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      Predicting Advertising Success Beyond Traditional Measures: New Insights from Neurophysiological Methods and Market Response Modeling

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          The debate over dopamine's role in reward: the case for incentive salience.

          Debate continues over the precise causal contribution made by mesolimbic dopamine systems to reward. There are three competing explanatory categories: 'liking', learning, and 'wanting'. Does dopamine mostly mediate the hedonic impact of reward ('liking')? Does it instead mediate learned predictions of future reward, prediction error teaching signals and stamp in associative links (learning)? Or does dopamine motivate the pursuit of rewards by attributing incentive salience to reward-related stimuli ('wanting')? Each hypothesis is evaluated here, and it is suggested that the incentive salience or 'wanting' hypothesis of dopamine function may be consistent with more evidence than either learning or 'liking'. In brief, recent evidence indicates that dopamine is neither necessary nor sufficient to mediate changes in hedonic 'liking' for sensory pleasures. Other recent evidence indicates that dopamine is not needed for new learning, and not sufficient to directly mediate learning by causing teaching or prediction signals. By contrast, growing evidence indicates that dopamine does contribute causally to incentive salience. Dopamine appears necessary for normal 'wanting', and dopamine activation can be sufficient to enhance cue-triggered incentive salience. Drugs of abuse that promote dopamine signals short circuit and sensitize dynamic mesolimbic mechanisms that evolved to attribute incentive salience to rewards. Such drugs interact with incentive salience integrations of Pavlovian associative information with physiological state signals. That interaction sets the stage to cause compulsive 'wanting' in addiction, but also provides opportunities for experiments to disentangle 'wanting', 'liking', and learning hypotheses. Results from studies that exploited those opportunities are described here. In short, dopamine's contribution appears to be chiefly to cause 'wanting' for hedonic rewards, more than 'liking' or learning for those rewards.
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            ADJUST: An automatic EEG artifact detector based on the joint use of spatial and temporal features.

            Abstract A successful method for removing artifacts from electroencephalogram (EEG) recordings is Independent Component Analysis (ICA), but its implementation remains largely user-dependent. Here, we propose a completely automatic algorithm (ADJUST) that identifies artifacted independent components by combining stereotyped artifact-specific spatial and temporal features. Features were optimized to capture blinks, eye movements, and generic discontinuities on a feature selection dataset. Validation on a totally different EEG dataset shows that (1) ADJUST's classification of independent components largely matches a manual one by experts (agreement on 95.2% of the data variance), and (2) Removal of the artifacted components detected by ADJUST leads to neat reconstruction of visual and auditory event-related potentials from heavily artifacted data. These results demonstrate that ADJUST provides a fast, efficient, and automatic way to use ICA for artifact removal.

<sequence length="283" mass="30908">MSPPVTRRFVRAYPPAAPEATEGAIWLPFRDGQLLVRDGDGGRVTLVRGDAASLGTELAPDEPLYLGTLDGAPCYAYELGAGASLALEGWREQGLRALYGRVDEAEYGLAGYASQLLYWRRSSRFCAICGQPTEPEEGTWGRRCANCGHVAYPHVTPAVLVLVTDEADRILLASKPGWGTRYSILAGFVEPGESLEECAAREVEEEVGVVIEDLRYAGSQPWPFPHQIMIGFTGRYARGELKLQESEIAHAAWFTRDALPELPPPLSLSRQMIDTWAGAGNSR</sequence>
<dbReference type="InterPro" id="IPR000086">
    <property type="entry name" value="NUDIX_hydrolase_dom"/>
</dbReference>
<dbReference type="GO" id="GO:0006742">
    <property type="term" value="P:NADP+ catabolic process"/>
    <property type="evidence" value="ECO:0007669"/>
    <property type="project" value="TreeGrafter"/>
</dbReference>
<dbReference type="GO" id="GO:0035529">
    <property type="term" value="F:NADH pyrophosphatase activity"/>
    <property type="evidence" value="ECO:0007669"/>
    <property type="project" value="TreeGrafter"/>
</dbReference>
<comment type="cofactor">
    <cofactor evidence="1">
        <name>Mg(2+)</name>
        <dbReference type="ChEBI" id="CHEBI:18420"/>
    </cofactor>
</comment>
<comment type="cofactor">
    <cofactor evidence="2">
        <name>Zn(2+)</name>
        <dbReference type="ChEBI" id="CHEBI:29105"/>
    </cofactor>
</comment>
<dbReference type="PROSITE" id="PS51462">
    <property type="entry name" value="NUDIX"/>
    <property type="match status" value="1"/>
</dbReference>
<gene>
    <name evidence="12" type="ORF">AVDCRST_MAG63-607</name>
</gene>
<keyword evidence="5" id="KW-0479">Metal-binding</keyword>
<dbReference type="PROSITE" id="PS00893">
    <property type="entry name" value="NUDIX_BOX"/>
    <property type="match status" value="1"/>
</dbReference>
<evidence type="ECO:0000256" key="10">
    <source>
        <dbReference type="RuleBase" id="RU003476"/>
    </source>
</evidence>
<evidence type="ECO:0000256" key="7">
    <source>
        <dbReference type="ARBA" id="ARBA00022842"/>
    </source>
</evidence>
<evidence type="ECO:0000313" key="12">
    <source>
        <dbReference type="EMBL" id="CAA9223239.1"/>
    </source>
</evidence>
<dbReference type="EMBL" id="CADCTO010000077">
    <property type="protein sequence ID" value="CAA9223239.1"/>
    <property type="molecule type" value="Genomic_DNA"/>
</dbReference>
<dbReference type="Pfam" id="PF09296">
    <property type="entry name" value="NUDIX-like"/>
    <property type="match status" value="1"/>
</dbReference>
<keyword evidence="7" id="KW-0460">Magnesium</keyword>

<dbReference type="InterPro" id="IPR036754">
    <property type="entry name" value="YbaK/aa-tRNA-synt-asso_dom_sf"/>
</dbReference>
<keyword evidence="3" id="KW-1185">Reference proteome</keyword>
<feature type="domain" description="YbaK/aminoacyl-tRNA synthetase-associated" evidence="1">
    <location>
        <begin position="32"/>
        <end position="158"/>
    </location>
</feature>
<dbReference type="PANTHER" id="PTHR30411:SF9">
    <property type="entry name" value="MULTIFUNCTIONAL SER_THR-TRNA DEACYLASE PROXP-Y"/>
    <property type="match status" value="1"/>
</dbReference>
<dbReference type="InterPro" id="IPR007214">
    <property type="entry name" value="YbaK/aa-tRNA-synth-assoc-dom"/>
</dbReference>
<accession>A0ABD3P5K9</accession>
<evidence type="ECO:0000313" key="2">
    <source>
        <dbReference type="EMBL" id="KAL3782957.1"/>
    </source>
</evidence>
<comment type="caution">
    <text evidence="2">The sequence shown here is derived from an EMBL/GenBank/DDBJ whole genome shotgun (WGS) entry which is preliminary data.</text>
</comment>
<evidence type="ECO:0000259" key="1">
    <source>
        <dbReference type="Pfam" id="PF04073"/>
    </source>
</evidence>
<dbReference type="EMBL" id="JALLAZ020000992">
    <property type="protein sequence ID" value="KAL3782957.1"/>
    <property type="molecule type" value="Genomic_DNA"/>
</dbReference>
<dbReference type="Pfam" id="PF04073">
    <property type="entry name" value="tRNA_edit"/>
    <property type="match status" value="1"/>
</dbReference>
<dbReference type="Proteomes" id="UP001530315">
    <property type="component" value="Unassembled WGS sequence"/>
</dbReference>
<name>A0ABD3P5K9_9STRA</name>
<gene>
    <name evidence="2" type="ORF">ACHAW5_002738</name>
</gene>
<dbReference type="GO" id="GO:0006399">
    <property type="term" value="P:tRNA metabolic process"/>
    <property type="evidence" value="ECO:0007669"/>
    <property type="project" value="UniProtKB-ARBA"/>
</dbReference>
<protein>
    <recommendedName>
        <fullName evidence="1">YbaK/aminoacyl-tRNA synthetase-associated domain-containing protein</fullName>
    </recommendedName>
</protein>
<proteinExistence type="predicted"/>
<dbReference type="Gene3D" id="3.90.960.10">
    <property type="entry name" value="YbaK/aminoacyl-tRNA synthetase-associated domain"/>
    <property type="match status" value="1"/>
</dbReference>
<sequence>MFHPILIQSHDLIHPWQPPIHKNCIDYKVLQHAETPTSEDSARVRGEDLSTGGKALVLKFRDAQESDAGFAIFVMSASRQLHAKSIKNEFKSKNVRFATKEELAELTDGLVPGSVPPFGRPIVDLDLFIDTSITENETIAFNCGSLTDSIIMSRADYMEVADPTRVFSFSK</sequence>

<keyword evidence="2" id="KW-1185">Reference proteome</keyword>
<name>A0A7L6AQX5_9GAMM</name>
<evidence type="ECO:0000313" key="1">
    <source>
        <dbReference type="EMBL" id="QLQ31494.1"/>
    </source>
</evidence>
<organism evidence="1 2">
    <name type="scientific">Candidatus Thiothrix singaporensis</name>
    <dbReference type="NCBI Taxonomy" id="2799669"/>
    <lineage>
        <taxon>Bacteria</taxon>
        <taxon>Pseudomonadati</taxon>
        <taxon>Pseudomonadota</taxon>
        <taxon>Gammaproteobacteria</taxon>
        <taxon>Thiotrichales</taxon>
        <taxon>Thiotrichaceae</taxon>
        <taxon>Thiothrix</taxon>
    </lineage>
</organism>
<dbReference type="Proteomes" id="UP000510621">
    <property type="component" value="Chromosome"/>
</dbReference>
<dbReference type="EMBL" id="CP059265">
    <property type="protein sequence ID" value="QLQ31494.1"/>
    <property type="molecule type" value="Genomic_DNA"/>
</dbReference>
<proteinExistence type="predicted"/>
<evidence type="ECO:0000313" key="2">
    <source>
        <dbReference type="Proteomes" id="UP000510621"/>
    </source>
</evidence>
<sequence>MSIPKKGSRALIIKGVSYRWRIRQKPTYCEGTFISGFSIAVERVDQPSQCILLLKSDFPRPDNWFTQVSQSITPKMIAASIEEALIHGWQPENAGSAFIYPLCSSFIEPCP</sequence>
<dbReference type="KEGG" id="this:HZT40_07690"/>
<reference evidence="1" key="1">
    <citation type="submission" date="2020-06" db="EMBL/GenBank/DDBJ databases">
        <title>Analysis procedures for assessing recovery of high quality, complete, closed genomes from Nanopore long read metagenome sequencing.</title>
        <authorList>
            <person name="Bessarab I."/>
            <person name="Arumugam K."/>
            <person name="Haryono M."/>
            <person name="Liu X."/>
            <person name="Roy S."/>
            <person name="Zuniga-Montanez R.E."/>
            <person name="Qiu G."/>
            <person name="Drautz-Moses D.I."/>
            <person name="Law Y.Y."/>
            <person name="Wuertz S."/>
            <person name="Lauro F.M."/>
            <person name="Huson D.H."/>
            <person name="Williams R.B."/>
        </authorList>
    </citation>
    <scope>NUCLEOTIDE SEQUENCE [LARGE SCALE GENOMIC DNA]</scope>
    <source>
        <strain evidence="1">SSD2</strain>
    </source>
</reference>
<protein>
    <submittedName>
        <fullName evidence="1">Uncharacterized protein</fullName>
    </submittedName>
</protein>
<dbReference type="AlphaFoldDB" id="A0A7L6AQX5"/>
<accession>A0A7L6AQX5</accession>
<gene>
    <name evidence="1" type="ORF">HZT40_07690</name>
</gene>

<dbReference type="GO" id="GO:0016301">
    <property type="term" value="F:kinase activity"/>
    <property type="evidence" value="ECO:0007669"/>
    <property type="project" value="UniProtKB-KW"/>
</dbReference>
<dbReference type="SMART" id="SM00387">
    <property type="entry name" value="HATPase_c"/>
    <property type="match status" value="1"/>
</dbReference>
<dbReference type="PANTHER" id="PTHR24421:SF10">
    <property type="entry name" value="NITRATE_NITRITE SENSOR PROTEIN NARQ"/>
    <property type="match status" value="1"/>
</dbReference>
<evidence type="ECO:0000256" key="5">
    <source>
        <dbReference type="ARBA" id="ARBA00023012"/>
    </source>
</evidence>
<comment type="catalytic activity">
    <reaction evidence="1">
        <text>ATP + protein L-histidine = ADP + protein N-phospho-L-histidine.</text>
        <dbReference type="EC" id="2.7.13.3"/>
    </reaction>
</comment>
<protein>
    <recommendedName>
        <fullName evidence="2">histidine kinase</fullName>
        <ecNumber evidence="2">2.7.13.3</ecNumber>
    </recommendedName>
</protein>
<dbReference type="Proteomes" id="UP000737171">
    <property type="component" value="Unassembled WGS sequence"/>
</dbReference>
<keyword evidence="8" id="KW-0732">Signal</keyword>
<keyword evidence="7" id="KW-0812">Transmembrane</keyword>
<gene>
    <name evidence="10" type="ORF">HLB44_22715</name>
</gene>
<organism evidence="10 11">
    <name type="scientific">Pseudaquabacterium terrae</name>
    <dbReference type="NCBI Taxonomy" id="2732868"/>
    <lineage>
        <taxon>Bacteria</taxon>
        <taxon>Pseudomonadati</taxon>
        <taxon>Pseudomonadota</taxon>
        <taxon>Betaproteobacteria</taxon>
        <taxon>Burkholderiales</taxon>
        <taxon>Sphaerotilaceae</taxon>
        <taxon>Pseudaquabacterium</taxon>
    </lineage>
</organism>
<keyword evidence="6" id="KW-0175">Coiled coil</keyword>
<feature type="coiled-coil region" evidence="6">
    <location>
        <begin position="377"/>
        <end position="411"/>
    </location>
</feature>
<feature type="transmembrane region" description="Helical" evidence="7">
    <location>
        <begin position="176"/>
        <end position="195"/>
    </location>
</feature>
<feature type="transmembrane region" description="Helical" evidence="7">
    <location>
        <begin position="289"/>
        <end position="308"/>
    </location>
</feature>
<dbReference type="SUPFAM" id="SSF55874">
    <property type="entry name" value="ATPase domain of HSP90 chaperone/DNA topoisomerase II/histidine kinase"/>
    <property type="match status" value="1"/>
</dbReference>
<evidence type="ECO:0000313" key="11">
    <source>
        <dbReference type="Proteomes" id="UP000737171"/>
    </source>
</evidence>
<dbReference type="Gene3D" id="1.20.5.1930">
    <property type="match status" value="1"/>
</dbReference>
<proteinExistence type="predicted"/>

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              Affect, cognition, and awareness: affective priming with optimal and suboptimal stimulus exposures.

              The affective primacy hypothesis (R. B. Zajonc, 1980) asserts that positive and negative affective reactions can be evoked with minimal stimulus input and virtually no cognitive processing. The present work tested this hypothesis by comparing the effects of affective and cognitive priming under extremely brief (suboptimal) and longer (optimal) exposure durations. At suboptimal exposures only affective primes produced significant shifts in Ss' judgments of novel stimuli. These results suggest that when affect is elicited outside of conscious awareness, it is diffuse and nonspecific, and its origin and address are not accessible. Having minimal cognitive participation, such gross and nonspecific affective reactions can therefore be diffused or displaced onto unrelated stimuli. At optimal exposures this pattern of results was reversed such that only cognitive primes produced significant shifts in judgments. Together, these results support the affective primacy hypothesis.
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                Author and article information

                Journal
                Journal of Marketing Research
                Journal of Marketing Research
                American Marketing Association (AMA)
                0022-2437
                August 2015
                August 2015
                : 52
                : 4
                : 436-452
                Article
                10.1509/jmr.13.0593
                11670861
                e54874e1-52bc-427c-969c-26770843586b
                © 2015
                History

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